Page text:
September 3, 2010

Using Custom fonts in your iOS application

Posted in iPhone development tagged , , , , , at 12:18 am by tetontech

I have found that there are quite a few postings out there about how to use custom fonts in your application.  It is unfortunate that I didn’t find  a single one that actually helped me use a custom font.  Most of them echoed each other and gave misleading or erroneous advice.  Because of this I am going to post how to actually use a custom font in your app.

First, you must be aware that custom fonts are added on a per-application basis.  You can not add a font to your iOS device and have it be available for all of your applications.

Second, no code needs to be added in order for you to use the custom font or fonts in a QuickConnectFamily hybrid iOS application or any other application that uses the UIWebView.

Third, no @font-face CSS call is needed in your application.

Fourth, this example will show two custom fonts being added and used.  The first is the Freshman font, the second is the PF Handbook Pro Normal font.  Both of these are available as ttf files.

OK.  So here is how we do it.

  1. Drag your ttf files into the Resources group of your project selecting the copy checkbox.
  2. Open your applications’ info.plist found in the Resources group.
  3. Control-click on any of the properties and select New
  4. Select ‘fonts provided by application’
  5. Expand the resource just created by clicking the triangle button on the left of the description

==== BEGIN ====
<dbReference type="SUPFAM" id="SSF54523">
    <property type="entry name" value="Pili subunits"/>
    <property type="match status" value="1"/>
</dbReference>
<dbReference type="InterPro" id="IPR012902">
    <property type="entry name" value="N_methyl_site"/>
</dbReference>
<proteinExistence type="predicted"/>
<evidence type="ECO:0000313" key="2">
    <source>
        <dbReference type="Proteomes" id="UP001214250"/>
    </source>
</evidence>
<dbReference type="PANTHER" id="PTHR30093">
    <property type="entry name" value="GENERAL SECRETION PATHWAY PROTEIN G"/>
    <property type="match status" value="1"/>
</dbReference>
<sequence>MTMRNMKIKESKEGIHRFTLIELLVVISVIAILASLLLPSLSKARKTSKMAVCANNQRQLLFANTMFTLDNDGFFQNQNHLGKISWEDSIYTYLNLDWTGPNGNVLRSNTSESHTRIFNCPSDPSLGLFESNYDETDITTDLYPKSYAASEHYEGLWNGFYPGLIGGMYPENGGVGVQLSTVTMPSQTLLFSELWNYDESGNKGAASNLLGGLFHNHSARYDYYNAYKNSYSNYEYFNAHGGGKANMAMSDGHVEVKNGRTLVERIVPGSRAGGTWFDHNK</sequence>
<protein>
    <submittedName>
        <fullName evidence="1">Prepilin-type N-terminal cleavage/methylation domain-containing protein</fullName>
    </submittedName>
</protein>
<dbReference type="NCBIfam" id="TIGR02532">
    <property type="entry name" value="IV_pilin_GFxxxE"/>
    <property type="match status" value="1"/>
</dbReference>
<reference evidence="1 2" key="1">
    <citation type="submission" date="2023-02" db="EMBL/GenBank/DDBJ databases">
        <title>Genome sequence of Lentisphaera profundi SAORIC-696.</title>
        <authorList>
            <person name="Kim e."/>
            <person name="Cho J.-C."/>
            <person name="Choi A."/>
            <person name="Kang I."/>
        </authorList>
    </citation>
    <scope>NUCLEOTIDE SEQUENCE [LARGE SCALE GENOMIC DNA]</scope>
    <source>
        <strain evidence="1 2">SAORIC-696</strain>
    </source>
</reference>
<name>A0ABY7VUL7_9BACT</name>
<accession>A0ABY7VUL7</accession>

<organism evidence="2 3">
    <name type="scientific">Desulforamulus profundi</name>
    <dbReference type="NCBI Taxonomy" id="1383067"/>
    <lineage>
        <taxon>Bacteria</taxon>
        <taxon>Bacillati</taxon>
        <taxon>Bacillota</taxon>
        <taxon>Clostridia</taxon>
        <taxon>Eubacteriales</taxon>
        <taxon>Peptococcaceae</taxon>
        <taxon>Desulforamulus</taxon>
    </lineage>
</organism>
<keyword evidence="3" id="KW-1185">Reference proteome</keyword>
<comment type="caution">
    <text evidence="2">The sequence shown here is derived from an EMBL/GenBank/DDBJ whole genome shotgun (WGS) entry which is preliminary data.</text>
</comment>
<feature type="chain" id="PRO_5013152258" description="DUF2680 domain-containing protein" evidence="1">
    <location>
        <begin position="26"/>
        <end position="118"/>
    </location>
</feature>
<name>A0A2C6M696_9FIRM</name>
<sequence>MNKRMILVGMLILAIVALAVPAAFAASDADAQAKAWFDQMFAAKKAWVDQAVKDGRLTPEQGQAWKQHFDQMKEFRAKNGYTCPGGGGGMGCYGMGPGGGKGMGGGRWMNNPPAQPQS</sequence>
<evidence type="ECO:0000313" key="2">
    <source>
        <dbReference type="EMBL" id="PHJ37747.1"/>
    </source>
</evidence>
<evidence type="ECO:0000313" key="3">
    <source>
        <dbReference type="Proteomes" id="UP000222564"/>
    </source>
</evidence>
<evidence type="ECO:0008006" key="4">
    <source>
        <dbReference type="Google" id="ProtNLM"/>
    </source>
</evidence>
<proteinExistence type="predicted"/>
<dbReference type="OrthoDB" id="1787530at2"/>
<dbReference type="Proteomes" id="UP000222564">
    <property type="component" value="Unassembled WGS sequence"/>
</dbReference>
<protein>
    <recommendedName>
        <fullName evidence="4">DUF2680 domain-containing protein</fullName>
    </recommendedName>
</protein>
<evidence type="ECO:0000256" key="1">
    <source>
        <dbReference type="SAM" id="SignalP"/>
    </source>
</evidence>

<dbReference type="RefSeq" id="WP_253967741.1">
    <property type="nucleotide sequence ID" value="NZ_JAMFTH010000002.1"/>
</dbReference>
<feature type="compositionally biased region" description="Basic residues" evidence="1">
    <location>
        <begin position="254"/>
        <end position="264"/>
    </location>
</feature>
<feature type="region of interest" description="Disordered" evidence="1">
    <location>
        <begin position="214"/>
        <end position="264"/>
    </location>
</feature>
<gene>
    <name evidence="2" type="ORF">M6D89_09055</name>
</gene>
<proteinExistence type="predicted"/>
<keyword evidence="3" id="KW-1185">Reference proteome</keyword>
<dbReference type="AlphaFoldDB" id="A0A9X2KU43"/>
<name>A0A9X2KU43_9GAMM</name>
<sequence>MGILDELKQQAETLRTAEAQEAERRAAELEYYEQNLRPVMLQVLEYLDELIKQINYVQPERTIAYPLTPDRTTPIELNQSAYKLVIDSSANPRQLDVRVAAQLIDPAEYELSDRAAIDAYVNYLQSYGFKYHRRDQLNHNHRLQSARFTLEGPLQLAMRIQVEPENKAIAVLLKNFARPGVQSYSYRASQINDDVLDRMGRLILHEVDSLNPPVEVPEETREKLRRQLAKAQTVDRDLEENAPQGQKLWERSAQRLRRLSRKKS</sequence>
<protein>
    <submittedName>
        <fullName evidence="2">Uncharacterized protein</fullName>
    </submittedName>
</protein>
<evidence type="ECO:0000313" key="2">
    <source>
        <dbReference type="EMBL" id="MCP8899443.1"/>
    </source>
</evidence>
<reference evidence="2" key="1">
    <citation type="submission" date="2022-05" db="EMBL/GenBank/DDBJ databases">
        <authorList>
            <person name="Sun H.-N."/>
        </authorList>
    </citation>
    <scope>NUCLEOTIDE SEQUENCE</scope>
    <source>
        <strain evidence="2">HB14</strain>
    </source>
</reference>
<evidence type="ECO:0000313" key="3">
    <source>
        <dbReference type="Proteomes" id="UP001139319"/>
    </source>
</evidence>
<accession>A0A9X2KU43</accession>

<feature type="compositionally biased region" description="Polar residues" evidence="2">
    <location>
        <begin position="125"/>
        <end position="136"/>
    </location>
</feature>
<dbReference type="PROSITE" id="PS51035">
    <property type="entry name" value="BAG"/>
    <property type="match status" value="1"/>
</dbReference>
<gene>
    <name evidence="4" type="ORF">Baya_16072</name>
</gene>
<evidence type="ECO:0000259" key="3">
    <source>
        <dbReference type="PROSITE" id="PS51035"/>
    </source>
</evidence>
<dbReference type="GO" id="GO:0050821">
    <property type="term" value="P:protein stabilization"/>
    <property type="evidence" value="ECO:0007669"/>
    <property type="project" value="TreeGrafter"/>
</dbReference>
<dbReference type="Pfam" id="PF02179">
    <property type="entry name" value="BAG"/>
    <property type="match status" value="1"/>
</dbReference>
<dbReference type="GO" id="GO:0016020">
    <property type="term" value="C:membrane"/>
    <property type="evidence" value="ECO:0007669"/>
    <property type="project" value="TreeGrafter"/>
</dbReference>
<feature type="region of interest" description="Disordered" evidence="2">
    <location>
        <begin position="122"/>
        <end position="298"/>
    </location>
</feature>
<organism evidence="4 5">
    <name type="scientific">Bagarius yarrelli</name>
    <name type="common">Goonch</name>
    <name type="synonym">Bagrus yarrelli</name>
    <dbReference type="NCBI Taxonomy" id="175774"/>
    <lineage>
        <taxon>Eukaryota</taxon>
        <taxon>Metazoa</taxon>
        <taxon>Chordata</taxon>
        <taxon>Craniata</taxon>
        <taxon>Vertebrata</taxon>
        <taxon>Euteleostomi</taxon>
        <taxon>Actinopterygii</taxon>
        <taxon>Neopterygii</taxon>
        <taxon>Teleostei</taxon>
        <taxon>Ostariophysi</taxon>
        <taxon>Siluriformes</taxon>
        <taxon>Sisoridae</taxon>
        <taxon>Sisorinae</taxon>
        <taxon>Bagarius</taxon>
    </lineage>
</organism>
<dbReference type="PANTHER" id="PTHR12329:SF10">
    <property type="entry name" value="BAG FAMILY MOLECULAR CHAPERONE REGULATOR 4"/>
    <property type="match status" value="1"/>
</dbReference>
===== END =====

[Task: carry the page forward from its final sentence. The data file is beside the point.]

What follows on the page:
6. Enter Freshman.ttf in the Value column (You would put the name of your font file here)
  7. Control-click the Freshman.ttf row and select Add Row
  8. Enter PFHandbookProRegular.ttf in the Value column(You would put the name of another font you want to use here)
  9. Use the font in your CSS or directly in an inline style.  Both now work.

Hopefully this will clear things up regarding using custom fonts.



  1. Thank you very much for this. Found it just as I was going to figure out how to do this for my next project. Keep up the good work!

  2. That’s pretty cool, thanks

  3. Jonas said,


    This instruction exists in other forums aswell and it doesn’t work for me. I have an iPad with IOS 4.2.1 and Xcode 3.2.5. The systems “sees” the font, but displays Arial instead. If I list all the fonts in the system, it is there. If I remove the font from the project or rename it, nothing is displayed. But as long as the font is installed the systems know of it, but won’t display it.

    The result is the same on the real device and in the simulator.

    When I add the font to resource-folder I get a box asking me about paths and encodings etc. Any idea what to chose there?

    Thank you.

    • tetontech said,

      I’m not sure what you mean by the box. Where is the box?

  4. Marko said,

    does this work with .otf fonts?

    • tetontech said,

      I haven’t actually tried it with .otf fonts so I can’t say for sure.

    • keith said,

      yes otf fonts will work

  5. Sound and Code Creations LLC said,

    Have any of you noticed longer loading times for you apps after using custom fonts?

  6. brennannovak said,

    I was using this exact solution but recently upon upgrading to iOS 5 it stopped working… dang!

    • tetontech said,

      I’ll check it out. If you beat me to a solution please let me know. I’m kinda swamped right now with iOS 5, the new SDK, Android dev, and getting my Doctorate.